Great Southwest Roadtrip Day 11 and 12 Taos to Cody Wyoming
Dining in Seattle During a Pandemic

Great Southwest Roadtrip Journal Day 13 and 14 Yellowstone National Park to Seattle

On our way to Cody, Wyoming we made the decision to drive through Yellowstone. It wouldn't add that much time, but it would add a lot of interesting on our drive - so why not? Exactly. Other options just left a lot of things already seen and monotonous Interstate highway.  So after our night in the Cody are we drove West to and through The National Park of all National Parks - Yellowstone. 

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Leaving Cody, Wyoming you first pass Buffalo Bill dam and its reservoir. Which is a sight to see. It is beautiful, and a reminder about how everything in this area is named after one man.

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Was no one else in the region ever even a little bit go getter?  I love the concept of the hero figure, but when you see one man's name on everything it leaves you wondering if he truly was the only guy to name everything after.  Or if there was something else going on. Here is a couple other shots from breakfast in the Powell, Cody regional area and our breakfast.

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These goats above were found a few miles before entering Yellowstone at a campground with a Honey Bucket that I needed dearly. No other options within miles, I had to ignore the scene from a horror movie I found inside of it. The vision of flies and strange splatters all of over it in the daylight will haunt me for some time. But then we reached Yellowstone, and I was able to put it behind me.

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So in all respects, Yellowstone is a giant volcano. Now, I don't know if anyone else has watched the History Channel or Lifetime Network version of Super Volcano! but they are always talking about Yellowstone, which, until I was sitting there in the passenger's seat, looking out the window at this National Park, it never truly dawned on me that Yellowstone most certainly is full on active volcano sitting in the middle of America.  It is our little Iceland, except it is not an island. It is an island of wilderness in Montana, Idaho and Wyoming, that if it ever erupts will cause a very large problem for most of America, and probably the world.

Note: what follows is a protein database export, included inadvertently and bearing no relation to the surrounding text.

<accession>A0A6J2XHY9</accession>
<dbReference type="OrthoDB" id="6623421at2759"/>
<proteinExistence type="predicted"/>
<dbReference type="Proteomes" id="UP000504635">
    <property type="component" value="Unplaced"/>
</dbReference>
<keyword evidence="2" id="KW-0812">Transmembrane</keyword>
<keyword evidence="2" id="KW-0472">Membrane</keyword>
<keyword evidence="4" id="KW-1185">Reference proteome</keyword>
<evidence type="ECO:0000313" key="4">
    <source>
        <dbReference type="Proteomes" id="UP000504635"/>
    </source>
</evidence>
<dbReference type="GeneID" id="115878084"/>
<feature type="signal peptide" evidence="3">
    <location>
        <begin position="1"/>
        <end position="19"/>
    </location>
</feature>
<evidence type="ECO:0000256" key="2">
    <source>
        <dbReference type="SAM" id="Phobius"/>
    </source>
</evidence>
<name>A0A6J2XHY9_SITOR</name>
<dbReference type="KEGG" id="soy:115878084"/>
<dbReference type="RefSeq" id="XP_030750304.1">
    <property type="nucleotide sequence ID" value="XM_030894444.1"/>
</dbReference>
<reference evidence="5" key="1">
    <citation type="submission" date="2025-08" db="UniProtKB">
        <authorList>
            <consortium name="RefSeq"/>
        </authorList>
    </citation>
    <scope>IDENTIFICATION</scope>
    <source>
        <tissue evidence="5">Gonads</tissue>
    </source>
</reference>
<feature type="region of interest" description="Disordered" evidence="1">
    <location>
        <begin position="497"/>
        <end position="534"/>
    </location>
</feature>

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Aside from being active geology, the animal life there is phenomenal and plenty.  It was the first traffic jam I have ever seen as a result of a great stag bathing himself in the river. I wish I had a photo of said great stag, but because the traffic jam, it seemed imprudent for us to stop too, just to get a photo of the once and a lifetime Disney film moment happening in the water just off the road. So it will have to live on in my memory alone. 

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We didn't see all of the things in Yellowstone. We took the fastest route through which did not include Old Faithful or Mammoth Falls, but we did see some geysers and springs, and buffalo, so it was  good trip, and a huge improvement above going I-90 all the way. 

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And after the park we drove through a whole bunch of nothing to get to Missoula. In Missoula we stayed in the nicest and cleanest of hotels of our whole road trip, which was a perfect bookend to our first road trip night in Boise.  Then, all of a sudden, it was the last day of the road trip - Missoula to Seattle with a little Idaho in-between. An easy day trip, even with the two stops we decided to add because neither of us had ever stopped to actually see what was actually at the Wild Horses Memorial and the Petrified Forest State Park. 

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In Idaho we stopped to take in Lake Couer D'Alene, and take in some breakfast with our time zone shift. I thought for a moment I might get both trout and zucchini bread for my breakfast, but I had to settle for bacon and zucchini bread due to the trout supplier not coming through that week.  

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Other than breakfast, there really was no other need to be in Northern Idaho so we kept heading West across the grand expanse of Washington nothing. 

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Until we arrived at Wild Horses Monument and realized that it was a pretty steep walk to reach the actual horses. So I just took selfies over the gorge and posed Princess Charlotte majestically for the sake of the Instagram feed. My iphone camera does not do the wild horses justice, but it was nice to actually stop and look at the monument. 

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Once you cross the bridge over the Columbia River you are essentially (and in the context of our long drive) home. But we made one more stop amidst the giant windmills to visit the Petrified Wood field - to find that it too was closed but there were some dinosaur statues outside the gift shop. The hikes through the State Park were not closed, but we were unprepared to hike with flip flops and a chihuahua through a state park - so we made for the highway.  One more pass to cross, and Seattle awaited. It was all downhill from here.

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Great Southwest Road Trip Summary:

14 days

9 states 

10 National Parks and Monuments

4000 miles

2 women and a chihuahua in a car and hotel rooms together for 336 hours and we all still like each other.

 

 

 

 

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